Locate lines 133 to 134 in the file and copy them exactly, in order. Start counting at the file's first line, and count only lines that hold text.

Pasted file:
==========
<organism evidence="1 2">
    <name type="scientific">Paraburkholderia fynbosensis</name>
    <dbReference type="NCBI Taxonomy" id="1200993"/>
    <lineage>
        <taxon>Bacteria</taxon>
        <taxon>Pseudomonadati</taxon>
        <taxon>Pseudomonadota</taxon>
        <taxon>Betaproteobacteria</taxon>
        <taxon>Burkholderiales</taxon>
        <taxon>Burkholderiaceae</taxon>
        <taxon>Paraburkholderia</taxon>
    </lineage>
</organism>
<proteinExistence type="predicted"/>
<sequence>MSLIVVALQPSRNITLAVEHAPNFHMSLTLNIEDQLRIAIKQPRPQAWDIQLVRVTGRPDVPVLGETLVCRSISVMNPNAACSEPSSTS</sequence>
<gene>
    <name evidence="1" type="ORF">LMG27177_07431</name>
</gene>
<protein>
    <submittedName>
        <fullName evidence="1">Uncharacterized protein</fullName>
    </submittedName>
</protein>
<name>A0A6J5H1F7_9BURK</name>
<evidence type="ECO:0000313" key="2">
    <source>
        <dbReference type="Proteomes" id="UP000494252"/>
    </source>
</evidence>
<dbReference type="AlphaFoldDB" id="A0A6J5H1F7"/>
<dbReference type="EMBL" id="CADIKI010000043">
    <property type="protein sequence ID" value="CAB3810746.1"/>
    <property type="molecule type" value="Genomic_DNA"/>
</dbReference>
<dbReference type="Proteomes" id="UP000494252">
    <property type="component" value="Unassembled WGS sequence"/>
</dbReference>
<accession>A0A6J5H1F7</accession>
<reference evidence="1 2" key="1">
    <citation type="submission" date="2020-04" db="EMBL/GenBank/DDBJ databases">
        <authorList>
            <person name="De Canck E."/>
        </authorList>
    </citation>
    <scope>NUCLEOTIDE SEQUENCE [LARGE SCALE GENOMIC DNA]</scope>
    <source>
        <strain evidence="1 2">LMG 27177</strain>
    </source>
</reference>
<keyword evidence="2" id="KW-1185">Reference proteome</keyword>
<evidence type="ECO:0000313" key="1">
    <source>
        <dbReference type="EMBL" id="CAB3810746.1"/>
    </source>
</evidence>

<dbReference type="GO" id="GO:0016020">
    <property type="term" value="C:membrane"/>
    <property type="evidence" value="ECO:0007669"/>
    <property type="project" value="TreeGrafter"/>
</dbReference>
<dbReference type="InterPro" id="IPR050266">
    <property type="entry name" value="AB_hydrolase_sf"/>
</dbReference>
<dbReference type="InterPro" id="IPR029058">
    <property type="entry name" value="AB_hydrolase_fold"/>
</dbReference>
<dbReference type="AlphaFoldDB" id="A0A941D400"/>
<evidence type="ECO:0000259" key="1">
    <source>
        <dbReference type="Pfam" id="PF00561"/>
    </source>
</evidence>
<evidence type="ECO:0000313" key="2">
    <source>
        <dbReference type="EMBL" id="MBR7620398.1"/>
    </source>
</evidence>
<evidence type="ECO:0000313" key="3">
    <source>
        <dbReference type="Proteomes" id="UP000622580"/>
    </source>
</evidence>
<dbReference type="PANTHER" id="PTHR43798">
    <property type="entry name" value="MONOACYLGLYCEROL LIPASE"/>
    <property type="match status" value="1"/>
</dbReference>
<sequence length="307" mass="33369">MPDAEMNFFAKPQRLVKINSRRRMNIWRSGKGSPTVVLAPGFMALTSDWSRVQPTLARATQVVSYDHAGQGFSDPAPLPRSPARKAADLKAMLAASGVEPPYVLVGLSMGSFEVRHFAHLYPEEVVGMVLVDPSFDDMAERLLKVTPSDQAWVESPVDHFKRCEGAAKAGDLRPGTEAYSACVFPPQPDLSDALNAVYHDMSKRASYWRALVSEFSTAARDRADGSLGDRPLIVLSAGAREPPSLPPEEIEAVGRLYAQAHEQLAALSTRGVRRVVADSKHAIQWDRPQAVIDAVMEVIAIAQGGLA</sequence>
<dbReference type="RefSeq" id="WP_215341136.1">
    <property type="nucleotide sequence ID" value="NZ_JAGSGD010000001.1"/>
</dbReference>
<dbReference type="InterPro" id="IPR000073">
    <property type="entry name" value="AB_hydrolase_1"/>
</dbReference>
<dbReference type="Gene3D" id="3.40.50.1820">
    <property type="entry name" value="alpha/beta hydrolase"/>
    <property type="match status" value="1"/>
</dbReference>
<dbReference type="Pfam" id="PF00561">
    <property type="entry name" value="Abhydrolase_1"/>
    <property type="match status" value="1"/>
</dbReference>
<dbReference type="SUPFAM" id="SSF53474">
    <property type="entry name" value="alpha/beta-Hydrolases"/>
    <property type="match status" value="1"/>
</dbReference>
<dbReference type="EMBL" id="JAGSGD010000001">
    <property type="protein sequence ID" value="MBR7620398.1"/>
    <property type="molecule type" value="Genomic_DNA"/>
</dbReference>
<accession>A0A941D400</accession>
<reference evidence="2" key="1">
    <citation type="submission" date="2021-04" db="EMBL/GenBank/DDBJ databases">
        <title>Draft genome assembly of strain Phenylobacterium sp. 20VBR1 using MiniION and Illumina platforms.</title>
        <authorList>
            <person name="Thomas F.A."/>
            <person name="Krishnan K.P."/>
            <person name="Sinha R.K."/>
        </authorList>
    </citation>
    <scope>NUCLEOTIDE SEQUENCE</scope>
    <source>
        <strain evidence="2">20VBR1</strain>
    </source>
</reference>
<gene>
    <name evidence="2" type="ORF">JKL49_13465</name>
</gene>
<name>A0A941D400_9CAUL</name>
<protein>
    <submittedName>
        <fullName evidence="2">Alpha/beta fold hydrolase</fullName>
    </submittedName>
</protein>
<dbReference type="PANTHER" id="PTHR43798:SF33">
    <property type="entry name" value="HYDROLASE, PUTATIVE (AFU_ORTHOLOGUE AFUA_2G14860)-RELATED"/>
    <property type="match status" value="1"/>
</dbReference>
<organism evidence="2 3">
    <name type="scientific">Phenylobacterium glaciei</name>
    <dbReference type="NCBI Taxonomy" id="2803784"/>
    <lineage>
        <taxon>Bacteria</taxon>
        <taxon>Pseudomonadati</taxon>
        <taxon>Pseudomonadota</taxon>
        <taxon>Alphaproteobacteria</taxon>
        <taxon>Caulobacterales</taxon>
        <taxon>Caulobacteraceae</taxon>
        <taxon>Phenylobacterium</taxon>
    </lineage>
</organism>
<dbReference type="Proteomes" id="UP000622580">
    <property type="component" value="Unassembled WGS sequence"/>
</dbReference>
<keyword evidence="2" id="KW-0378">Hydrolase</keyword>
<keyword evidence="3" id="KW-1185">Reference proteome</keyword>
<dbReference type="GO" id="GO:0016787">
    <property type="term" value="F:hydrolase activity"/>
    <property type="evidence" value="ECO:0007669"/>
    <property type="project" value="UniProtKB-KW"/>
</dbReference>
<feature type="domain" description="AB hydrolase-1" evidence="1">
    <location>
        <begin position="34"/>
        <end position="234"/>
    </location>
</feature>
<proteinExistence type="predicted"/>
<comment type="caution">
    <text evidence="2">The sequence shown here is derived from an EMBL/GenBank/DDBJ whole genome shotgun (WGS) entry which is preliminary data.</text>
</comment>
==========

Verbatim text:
</protein>
<dbReference type="PANTHER" id="PTHR43798:SF33">